| Checked Out: September Book Review- On Earth We’re Briefly Gorgeous |

“On Earth We’re Briefly Gorgeous,” by Ocean Vuong, has been on the top of my TBR list for quite some time for trivial reasons: mainly for the beautiful cover and the Instagram hype. I was not familiar with the author’s name and did little research before opening to the first page; I was just so excited to find a copy at my favorite secondhand bookstore that I pushed all other newly purchased paperbacks aside, dove in as soon as I returned home.

I quickly realized two things about this book: It’s a memoir, but unconventionally so, and Ocean is a picture painter: This man has true talent in the way that he crafts his sentences. I found myself taking photos of pages because paragraph after paragraph represented sheer artistry: Many musings prompted me to pause, smile, shake my head in appreciation and wonder.

“Outside, the hummingbird’s whirring sounds almost like human breath. Its beak jabs into the pool of sugared water at the feeder’s base. What a terrible life, I think now, to have to move so fast just to stay in one place.” (Page 64)

 “Remember: The rules, like streets, can only take you to known places. Underneath the grid is a field- it was always there- where to be lost is never to be wrong, but simply more. As a rule, be more.” (Page 185)

Beyond the eloquent prose, the storyline was quite interesting as well. Ocean “Little Dog” Voung grew up in Hartford, Connecticut with his mother and grandmother, two Vietnamese immigrants who tried their best to fit into the world around them. Life was not easy, and they relied on their strength, on each other, to get by. 

But Little Dog saw things a little differently, and wrote this book as a letter to his mother, in effort to explain how life in fact really was. Knowing that she was illiterate assisted him in bearing the secrets of his soul.

This book was immediately relatable for me because I also grew up in Connecticut- several of my family members still reside in Hartford and I could visualize Ocean’s depictions, down to the street names. My great grandparents were immigrants from Italy and settled in both Hartford and New Britain; I know all about the landmarks Ocean discussed from the markets to the rundown neighborhoods to the highway overpasses. My grandmother was a single mom of three and my mother, her siblings grew up in the projects. We now experience Hartford from a different perspective, attending shows at the Bushnell, happy hours in the Center, and holidays on my Uncle’s elite historic Victorian home-lined street. This book resonated with me because Ocean walked me through the underbelly of Hartford’s past and present, lifted the rose-colored cloud to reveal some of the realities that still exist.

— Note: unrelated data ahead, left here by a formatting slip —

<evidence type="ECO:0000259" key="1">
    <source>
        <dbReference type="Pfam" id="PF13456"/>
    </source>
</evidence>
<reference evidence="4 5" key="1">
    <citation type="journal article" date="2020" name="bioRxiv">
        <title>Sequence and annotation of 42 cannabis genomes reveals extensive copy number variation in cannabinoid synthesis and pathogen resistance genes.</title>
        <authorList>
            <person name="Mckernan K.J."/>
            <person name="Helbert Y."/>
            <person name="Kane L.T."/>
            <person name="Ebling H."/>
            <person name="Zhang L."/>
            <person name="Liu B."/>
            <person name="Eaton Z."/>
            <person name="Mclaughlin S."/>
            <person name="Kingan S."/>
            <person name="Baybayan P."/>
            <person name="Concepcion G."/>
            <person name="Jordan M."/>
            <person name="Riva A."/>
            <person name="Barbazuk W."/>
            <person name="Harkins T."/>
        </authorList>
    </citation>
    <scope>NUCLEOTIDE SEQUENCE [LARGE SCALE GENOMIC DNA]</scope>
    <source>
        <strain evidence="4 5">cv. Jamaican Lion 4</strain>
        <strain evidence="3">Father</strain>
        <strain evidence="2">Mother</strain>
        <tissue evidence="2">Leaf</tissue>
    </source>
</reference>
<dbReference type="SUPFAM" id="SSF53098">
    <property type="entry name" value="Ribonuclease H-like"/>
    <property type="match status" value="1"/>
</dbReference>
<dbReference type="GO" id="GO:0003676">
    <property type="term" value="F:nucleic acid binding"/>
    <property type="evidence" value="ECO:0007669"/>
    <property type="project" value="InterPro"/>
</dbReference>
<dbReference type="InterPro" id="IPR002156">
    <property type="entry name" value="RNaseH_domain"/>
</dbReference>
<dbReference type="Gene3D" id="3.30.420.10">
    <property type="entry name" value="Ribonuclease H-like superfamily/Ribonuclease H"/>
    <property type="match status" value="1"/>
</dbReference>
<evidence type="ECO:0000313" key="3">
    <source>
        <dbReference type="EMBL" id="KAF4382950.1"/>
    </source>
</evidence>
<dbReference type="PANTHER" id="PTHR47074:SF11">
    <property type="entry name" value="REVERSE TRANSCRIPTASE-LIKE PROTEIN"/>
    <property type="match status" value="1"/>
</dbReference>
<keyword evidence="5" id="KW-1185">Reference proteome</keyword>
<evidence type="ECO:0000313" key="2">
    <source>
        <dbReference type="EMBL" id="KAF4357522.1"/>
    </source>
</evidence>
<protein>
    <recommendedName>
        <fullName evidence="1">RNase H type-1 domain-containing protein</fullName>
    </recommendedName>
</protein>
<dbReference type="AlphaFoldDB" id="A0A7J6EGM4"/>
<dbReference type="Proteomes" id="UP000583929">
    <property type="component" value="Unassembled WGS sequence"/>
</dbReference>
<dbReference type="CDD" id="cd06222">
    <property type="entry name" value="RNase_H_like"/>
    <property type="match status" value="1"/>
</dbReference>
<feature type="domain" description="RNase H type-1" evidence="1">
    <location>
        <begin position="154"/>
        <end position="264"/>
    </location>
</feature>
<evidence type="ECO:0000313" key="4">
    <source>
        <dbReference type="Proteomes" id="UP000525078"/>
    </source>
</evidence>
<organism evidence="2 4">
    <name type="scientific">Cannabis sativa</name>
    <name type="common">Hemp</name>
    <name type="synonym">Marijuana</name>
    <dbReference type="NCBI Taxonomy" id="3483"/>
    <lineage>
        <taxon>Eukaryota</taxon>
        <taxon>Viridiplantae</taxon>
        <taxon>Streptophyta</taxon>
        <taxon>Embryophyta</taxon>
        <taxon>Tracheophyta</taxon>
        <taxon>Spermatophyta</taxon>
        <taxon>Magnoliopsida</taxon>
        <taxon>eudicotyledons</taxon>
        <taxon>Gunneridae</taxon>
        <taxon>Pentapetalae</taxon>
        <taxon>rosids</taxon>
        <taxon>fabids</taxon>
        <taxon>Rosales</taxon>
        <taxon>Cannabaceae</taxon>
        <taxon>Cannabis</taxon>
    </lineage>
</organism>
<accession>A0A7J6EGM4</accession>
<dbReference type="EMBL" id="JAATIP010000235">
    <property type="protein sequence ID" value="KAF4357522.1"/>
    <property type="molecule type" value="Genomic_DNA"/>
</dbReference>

Life wasn’t easy, but Ocean named the hardships for his mother, who simply lived in each moment, head nearly underwater yet determined to paint a better picture for her only son. He named trauma, illness, shattered families and unconventional but solid ones. He named love in its many forms, as well as hate, abuse… defeat and resilience. 

Ocean’s retelling was utterly poignant; If I could summarize the tone of the book, I’d use two simple words: Brave poetry. Ocean revealed the secrets of his heart, from his inability to fit in, to his awareness and acceptance of being gay, to living and understanding the two women in his life who knew so much, yet to little.

FINAL SCORE:  N/A I don’t like to rate books that recount very personal, detailed aspects of one’s life: It is a truly noble, courageous thing to put personal matters to paper, to expose perspectives behind the persona and accept all that comes with the retelling, whether it be internal repercussions or worldly scrutiny. That openness to vulnerability deserves praise, regardless of the content presented.

With that said, I didn’t exactly close the book and revel in its mastery. I had to sort out my thoughts surrounding all that I consumed, what I loved, and what was lacking. (And if that was deliberately so.)

Ocean is an incredible wordsmith- I cannot deny that. His prose are eloquent and some depictions are utterly exquisite. But the storyline was sporadic at times and led to a lukewarm experience- I didn’t feel like there was a beginning, middle, and end.

I also am not sure that I would recommend this book to everyone. Ocean walks through a lot of thematic issues- drug use and overdose, death, violence, etc. and I don’t know if all of my book tribe members would be able to move through that. Now that I know what Ocean’s writing style is, I personally think that I could read more from him. But I will be selective in who I recommend this particular read to, not sure what his other novels are like.

BEST FOR:  Seasoned, open-minded readers. This novel has a nonlinear structure and will be treasured by those who know how to read and appreciate more complex landscapes.

NOT GOOD FOR: Like mentioned above, “On Earth We’re Briefly Gorgeous” is not an easy read for a few reasons: The vernacular is not concise but is a complex, brilliant but fragmented stream-of- consciousness, does not follow your typical literary timeline of beginning, middle, and end. Rather, it is an intimate letter to someone else, where the reader hears not only what is written down, but what thoughts race through the mind while in reflection.

IF THIS BOOK/ AUTHOR WAS A HIGH SCHOOL STEREOTYPE/ SUPERLATIVE:  Ocean would be voted, “Class Creative,” “Most Introspective,” or “Most Sincere.” His heart bleeds in the best way, his soul is connected to the page, hovers over his words so that readers not only breathe in his lyrics, but feel goosebumps.

** Want to see what I’m reading next? Find me on GoodReads and join the 2020 challenge with me! https://www.goodreads.com/addingpunctuation **

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